But what happens around the margins matters. Committed partisans will line up the same way regardless of the fact that voting is not partisan (Utah, a red state, has a 100 percent vote-by-mail system.) But that leaves a large, fuzzy, semi-engaged class of voters whose opinion of the election will be shaped by their personal experience and the signals they receive from trusted sources about the validity of the process.

The best way for Democrats to ensure that November’s elections are viewed as free and fair amid a coronavirus pandemic is to make them so. The best way to make them so, in the time remaining, is to implement universal access to postage-paid mail-in ballots with extended deadlines, serviced by a funded and functional Postal Service. (This is not the only reform needed, but it is the backbone.)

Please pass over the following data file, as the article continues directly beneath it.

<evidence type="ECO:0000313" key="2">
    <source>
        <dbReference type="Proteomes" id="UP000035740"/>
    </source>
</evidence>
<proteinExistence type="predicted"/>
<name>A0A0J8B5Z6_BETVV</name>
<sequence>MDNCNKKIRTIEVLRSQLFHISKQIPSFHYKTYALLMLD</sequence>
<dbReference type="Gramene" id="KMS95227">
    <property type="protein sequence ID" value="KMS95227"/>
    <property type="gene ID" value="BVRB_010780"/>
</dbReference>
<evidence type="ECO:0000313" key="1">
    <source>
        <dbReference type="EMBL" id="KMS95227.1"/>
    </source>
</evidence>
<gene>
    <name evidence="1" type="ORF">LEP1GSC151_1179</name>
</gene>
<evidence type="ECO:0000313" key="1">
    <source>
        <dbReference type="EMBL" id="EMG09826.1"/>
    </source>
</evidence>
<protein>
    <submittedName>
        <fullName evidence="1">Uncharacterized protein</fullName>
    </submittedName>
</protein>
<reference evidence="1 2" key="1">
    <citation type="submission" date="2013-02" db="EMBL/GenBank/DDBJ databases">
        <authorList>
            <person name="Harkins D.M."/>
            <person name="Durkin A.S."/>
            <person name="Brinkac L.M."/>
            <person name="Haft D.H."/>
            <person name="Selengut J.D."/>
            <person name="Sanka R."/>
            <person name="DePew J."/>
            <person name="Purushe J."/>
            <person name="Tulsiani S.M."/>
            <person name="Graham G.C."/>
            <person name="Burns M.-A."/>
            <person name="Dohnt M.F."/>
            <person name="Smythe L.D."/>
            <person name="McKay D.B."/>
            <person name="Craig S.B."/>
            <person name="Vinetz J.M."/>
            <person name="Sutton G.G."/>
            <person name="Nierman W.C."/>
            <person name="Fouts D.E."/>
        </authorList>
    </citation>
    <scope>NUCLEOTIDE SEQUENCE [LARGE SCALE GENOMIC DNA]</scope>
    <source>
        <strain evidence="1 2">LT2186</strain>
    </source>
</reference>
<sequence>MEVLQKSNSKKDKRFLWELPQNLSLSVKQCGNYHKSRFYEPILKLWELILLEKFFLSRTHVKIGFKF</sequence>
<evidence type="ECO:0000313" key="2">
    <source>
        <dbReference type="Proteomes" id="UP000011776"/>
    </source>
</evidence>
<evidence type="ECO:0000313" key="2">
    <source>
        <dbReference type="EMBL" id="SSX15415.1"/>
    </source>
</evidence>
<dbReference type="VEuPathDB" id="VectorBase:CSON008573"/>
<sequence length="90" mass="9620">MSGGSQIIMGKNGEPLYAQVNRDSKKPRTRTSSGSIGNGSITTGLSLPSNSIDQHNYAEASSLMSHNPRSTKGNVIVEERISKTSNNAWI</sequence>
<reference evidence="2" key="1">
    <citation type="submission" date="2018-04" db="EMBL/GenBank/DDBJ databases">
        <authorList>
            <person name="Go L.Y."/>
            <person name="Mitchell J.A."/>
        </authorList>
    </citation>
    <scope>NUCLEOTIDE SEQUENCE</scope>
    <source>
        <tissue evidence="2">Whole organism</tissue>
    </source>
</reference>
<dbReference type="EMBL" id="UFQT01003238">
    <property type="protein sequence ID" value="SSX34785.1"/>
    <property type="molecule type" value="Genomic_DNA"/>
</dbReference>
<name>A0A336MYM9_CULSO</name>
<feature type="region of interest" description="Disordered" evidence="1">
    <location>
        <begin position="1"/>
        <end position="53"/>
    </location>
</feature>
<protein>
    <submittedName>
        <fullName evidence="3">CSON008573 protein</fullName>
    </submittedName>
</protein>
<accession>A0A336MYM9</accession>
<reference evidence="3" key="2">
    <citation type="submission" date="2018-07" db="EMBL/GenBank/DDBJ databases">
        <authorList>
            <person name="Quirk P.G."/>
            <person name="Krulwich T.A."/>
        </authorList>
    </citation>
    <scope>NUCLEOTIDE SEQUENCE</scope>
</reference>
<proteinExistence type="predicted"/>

Read the complete article here.

Federal government is weighing an infrastructure push to create jobs

From today’s New York Times:

Fears are growing that the global downturn could be far more punishing and long lasting than initially feared — potentially enduring into next year, and even beyond — as governments intensify restrictions on business to halt the spread of the pandemic, and fear of the virus impedes consumer-led economic growth.

“This is already shaping up as the deepest dive on record for the global economy for over 100 years,” said Kenneth S. Rogoff, a Harvard economist and co-author of “This Time Is Different: Eight Centuries of Financial Folly,” a history of financial crises. “Everything depends on how long it lasts, but if this goes on for a long time, it’s certainly going to be the mother of all financial crises.”